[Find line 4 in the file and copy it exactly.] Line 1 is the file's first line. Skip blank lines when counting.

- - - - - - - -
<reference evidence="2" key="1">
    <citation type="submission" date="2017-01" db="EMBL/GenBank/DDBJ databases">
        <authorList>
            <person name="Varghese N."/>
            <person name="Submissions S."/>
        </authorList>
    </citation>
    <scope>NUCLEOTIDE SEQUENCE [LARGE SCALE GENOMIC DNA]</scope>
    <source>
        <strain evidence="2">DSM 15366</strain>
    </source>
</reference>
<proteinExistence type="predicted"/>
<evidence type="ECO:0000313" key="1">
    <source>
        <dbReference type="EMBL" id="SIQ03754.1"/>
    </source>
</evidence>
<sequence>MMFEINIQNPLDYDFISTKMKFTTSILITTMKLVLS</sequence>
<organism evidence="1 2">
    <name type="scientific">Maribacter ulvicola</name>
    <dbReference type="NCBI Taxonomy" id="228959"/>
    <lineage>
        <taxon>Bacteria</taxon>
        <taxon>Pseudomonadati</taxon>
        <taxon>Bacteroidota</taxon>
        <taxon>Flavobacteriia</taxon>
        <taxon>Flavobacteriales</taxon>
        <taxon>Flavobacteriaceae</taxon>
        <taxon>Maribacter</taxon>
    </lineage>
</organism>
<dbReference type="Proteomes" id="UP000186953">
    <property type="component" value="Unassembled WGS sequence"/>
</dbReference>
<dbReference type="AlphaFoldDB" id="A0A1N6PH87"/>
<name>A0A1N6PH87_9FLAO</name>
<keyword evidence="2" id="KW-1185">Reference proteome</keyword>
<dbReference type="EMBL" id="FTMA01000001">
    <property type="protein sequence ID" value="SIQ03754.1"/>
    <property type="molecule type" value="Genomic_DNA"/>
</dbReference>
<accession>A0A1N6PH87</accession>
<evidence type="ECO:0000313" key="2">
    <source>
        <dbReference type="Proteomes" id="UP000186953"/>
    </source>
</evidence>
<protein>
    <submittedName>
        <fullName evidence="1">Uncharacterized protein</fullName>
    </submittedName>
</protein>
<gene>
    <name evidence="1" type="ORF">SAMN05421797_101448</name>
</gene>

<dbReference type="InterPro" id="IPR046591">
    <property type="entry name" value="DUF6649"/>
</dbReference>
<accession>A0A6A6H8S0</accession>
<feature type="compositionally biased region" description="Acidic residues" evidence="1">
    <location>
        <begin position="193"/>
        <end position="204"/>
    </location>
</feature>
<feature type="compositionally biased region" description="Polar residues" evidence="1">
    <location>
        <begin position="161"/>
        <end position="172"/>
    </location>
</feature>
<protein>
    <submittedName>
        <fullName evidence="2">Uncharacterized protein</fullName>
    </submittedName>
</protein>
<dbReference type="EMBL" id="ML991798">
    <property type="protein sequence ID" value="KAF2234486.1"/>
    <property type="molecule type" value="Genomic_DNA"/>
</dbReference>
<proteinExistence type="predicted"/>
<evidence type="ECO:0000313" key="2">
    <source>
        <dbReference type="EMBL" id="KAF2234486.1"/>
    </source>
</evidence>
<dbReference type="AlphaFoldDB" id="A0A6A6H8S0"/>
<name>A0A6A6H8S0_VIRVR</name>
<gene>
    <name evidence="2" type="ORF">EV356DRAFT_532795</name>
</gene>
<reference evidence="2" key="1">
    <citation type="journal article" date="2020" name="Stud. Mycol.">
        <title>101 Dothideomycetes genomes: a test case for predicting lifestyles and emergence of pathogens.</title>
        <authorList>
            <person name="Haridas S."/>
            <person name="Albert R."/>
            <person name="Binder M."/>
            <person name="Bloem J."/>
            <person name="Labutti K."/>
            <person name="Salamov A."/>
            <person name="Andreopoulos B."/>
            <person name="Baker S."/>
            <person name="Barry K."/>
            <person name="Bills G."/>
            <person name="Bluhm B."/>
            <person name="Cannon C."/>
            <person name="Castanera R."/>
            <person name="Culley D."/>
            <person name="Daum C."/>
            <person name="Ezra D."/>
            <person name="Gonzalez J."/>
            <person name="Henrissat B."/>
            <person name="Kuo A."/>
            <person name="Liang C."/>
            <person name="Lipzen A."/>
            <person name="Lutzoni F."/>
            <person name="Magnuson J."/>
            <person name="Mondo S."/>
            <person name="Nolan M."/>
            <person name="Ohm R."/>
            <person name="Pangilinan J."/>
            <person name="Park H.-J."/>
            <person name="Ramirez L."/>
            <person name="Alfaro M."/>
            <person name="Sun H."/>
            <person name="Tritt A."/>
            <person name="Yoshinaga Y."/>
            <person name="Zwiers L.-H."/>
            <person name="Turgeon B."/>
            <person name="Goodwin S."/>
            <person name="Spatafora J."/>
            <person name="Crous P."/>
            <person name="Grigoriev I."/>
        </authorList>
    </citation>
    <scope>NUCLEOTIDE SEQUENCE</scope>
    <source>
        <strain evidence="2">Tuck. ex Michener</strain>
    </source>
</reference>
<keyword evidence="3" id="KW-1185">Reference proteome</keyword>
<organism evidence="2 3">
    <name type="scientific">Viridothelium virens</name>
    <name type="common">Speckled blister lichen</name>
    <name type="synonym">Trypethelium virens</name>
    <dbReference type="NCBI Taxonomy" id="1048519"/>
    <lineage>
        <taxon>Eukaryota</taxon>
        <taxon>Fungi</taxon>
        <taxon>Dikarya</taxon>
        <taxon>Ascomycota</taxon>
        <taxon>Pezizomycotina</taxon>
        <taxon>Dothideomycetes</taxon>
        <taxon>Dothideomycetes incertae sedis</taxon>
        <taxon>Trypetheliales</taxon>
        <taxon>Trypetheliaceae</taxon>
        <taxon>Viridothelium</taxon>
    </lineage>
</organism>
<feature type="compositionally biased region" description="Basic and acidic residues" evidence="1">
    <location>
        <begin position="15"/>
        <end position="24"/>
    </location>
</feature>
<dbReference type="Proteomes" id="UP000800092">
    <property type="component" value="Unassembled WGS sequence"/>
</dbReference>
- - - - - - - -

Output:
            <person name="Varghese N."/>